Call centers take a close look at region

Call center operations that potentially could employ hundreds of workers are scouting northern Nevada for possible new locations.

And the number of inquiries has increased in recent months, economic development executives say.

The Economic Development Authority of Western Nevada is working with site selectors for nine call centers that are looking at the area, companies that could employ as many as 2,450 workers.

While three of those call centers have been long-term projects, six have appeared on the scene in recent months, says Chuck Alvey, president and chief executive officer of EDAWN.

Between them, the nine call centers that EDAWN considers to be prospective new employers would need about 350,000 square feet of office space.

Ken Pierson, deputy director of the Nevada Commission on Economic Development, says the state agency, too, has been fielding a growing number of inquiries from call center operators.

Along with a couple of big call centers one talks about 900 seats the state's economic development agency is fielding requests from smaller call centers as well.

"It's all workforce-driven," says Pierson, noting that the state's 13.3 percent unemployment rate creates a large pool of workers that could move quickly into call center jobs.

Nevada gets an extra boost, he says, from the size of its bilingual workforce an increasingly important consideration for call center operators.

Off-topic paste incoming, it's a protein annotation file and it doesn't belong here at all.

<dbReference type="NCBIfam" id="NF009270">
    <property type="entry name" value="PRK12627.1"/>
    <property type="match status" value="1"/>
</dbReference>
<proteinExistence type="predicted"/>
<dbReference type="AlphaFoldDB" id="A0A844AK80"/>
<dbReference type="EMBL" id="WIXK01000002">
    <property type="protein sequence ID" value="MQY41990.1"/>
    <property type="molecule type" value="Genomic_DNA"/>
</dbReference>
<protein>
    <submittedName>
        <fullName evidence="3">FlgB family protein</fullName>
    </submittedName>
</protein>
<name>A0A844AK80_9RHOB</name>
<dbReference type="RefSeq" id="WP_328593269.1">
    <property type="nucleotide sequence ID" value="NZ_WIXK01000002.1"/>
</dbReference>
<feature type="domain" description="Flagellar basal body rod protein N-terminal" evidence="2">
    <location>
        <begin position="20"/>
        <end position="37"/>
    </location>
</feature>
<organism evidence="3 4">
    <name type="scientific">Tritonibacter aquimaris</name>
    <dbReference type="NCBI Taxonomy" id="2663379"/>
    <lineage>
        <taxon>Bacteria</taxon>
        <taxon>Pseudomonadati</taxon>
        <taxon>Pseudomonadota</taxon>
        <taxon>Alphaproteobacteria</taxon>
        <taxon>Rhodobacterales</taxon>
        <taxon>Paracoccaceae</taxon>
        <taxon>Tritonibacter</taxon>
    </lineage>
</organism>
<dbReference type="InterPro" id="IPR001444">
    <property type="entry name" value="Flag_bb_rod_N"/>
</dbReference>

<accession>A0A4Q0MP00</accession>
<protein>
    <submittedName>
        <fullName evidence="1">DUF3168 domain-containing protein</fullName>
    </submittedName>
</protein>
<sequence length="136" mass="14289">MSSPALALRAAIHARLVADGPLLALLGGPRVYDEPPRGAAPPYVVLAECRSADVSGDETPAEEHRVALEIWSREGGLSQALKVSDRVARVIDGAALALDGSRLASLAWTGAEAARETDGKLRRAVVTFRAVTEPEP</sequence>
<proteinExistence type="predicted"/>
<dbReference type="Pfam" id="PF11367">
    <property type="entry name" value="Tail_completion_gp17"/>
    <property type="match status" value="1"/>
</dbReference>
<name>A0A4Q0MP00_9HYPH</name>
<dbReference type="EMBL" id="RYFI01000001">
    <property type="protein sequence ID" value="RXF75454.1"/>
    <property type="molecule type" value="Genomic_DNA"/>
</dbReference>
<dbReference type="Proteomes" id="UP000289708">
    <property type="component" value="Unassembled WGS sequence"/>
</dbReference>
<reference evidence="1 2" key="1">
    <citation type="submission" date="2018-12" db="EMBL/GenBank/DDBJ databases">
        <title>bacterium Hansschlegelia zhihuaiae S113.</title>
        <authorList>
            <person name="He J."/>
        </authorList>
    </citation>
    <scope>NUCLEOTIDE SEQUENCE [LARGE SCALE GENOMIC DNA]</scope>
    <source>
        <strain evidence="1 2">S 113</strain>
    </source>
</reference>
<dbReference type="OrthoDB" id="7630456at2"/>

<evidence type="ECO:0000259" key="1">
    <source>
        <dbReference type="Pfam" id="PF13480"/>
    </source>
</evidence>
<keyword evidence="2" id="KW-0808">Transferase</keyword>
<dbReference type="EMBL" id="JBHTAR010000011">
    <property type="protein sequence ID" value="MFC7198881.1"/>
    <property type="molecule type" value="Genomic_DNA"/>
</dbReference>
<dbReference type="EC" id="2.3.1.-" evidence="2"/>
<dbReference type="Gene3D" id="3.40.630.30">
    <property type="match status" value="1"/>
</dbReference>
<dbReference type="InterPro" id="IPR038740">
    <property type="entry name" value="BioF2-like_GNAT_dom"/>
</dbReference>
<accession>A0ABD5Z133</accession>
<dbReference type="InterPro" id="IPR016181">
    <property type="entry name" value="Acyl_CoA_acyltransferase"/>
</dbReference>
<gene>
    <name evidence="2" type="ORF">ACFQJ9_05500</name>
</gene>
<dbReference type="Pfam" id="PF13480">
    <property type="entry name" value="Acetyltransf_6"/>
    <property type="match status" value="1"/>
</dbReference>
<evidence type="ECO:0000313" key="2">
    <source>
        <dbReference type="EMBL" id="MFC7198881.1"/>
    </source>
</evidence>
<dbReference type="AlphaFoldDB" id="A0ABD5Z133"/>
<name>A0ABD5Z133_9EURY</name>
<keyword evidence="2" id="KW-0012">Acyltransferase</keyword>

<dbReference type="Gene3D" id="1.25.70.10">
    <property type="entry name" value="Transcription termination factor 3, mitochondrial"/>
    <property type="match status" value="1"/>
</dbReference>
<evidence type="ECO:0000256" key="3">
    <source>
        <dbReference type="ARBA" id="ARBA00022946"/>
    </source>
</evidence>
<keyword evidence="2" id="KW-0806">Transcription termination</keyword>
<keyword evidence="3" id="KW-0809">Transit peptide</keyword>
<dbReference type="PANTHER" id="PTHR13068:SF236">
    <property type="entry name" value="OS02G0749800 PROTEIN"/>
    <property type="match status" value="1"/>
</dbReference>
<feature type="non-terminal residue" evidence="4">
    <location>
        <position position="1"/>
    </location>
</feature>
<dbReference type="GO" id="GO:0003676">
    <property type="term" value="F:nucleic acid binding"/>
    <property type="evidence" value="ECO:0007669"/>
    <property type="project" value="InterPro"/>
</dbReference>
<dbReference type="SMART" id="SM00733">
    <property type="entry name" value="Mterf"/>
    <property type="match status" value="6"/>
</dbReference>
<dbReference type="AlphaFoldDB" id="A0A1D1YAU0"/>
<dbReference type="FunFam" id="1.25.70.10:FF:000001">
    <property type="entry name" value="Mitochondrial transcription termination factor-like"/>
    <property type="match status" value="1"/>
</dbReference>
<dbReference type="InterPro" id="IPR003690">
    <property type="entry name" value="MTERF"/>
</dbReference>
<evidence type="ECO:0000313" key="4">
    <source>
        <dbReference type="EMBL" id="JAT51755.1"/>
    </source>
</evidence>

Pierson says the availability of large expanses of vacant office space in the state's metropolitan areas is another factor. Companies could move quickly to get a Nevada call center into operation.

In fact, Alvey says some available space in the Reno area already is wired and finished for a call center, allowing a very fast move-in.

The call center industry has been one of the few bright spots in the region's employment picture in recent months. The Hartford, a financial services company, hired 150 for a call center it opened in South Meadows this year. And AT&T hired 300 for new call center it opened in Reno early this year.

In Las Vegas, meanwhile, Telus Communications Co. worked with Nevada Development Authority to open a 105,000-square-foot call center that's projected to employ 1,000 within five years.

Some the call centers that are seeking new locations in northern Nevada and elsewhere are coming back to the United States from offshore locations as companies seek to improve their customer service.

AT&T, for instance, moved jobs to the Reno call center from contracted offshore facilities.

The National Association of Call Centers, which is headquartered at The University of South Mississippi, says recent growth in the call center industry also reflects the decision by some large companies to outsource non-core business functions.

Third-party outsourcing, in fact, accounted for the largest growth in the industry during the third quarter, the association says. It reports that more call center jobs were gained than lost in the United States during the third quarter.


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